Genomics Expert Joel Dudley on Data-Driven Revolution

[ 0 ] July 17, 2013 |

Personal genomics will improve doctors’ ability to diagnose and treat disease, predicts Dr. Joel Dudley, assistant professor of genetics and genomic sciences and director of biomedical informatics at Mount Sinai School of Medicine. “While it’s clear that medicine needs to be more data-driven and information driven, what genomics really enforces is that, with genome sequencing technologies on a single patient we can measure six billion letters efficiently and relatively inexpensively,” he says. Personal genomics can teach us how we develop and grow, how we interact with our environment, how we get sick, how we get well, and how we age. “There’s a lot of information in there that is relevant to the patient’s health,” Dudley says.

Watch Dr. Joel Dudley discuss the genomics revolution at the 2013 Aspen Ideas Festival:

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Dudley believes the medical field is lagging in its adoption of technology. “Healthcare is really far behind in terms of adopting all types of technologies and also behind in leveraging the wealth of data they have,” Dudley says. By implementing new technologies, the medical field can make huge gains, he says.

Certain technologies, like genomics and electronic medical record data, are already having a large impact on the way hospitals are being run, particularly Mount Sinai. By combining different types of information, “we’re already able to apply some algorithms to see who could be readmitted in 30 days and to intervene and prevent that.” Such information enables a more efficient use of emergency facilities, Dudley says.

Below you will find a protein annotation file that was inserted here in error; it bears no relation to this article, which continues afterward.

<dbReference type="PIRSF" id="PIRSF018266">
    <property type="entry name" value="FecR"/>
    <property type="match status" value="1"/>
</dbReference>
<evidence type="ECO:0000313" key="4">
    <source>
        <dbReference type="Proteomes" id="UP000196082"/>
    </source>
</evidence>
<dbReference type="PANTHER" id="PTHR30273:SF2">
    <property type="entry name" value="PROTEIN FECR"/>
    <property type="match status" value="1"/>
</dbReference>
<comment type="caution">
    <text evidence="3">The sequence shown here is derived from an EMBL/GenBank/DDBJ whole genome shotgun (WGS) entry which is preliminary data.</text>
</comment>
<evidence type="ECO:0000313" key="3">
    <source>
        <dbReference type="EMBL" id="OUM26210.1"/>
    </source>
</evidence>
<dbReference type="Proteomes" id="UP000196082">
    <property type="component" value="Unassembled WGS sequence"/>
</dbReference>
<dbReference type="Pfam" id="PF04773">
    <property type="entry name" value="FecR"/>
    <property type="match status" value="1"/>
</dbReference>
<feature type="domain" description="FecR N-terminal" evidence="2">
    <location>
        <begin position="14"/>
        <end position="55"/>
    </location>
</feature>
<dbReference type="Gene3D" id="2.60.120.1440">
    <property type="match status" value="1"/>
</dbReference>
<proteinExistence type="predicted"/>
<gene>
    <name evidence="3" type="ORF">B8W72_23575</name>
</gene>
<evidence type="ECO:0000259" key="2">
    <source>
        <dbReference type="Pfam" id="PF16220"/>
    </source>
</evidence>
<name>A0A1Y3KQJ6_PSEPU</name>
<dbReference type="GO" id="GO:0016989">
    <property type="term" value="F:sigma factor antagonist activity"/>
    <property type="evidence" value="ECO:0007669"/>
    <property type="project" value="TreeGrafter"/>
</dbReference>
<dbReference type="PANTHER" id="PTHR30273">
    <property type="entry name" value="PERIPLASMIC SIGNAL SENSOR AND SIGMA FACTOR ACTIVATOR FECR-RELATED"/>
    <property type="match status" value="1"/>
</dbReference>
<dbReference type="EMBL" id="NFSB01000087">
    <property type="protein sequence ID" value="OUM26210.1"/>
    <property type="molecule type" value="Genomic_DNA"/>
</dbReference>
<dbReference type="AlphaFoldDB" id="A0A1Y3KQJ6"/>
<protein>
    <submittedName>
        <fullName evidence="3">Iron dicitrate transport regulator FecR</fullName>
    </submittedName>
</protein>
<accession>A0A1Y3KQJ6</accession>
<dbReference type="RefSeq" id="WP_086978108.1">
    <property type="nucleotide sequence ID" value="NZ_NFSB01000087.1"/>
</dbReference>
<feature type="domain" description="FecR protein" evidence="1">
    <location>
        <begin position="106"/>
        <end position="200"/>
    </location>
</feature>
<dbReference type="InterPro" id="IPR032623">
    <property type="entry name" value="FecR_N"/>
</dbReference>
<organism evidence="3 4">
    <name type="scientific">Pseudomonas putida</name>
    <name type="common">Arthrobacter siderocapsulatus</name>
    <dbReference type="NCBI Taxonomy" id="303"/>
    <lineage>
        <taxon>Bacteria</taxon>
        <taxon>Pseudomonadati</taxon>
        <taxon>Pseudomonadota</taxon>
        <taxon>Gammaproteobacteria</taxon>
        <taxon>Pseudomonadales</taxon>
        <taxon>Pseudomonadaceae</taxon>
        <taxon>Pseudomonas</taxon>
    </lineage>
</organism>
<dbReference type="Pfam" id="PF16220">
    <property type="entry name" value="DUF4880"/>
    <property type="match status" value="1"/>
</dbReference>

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Dr. Joel Dudley

Mount Sinai is also running a pilot study called the BioMe Biobank, which Dudley describes as an “unprecedented resource. We have up to 25,000 individuals and their full electronic medical record data and their genomes. So, an unbelievable amount of information on a very large population.”

New resources, like the pilot study being run at Mount Sinai, are helping fuel pharmacogenomic studies. Pharmacogenomics is how genetics will influence the body’s response to a drug and whether a patient will need more or less than the average dose. “There’s already many well known cases, one with a blood thinner  — Warfarin, which is also known as Coumadin — where we know you have one genetic variant that will cause you to respond differently to this drug,” Dudley says. He believes such resources are vastly underused in healthcare.

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Category: Aspen Ideas Festival 2013

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About Joel Dudley: Dr. Joel Dudley is a veteran bioinformatics scientist with expertise in genomic medicine, translational bioinformatics, personal genomics, evolutionary biology, drug discovery, and molecular diagnostics. Joel has authored numerous research publications in peer-review academic journals covering [...]
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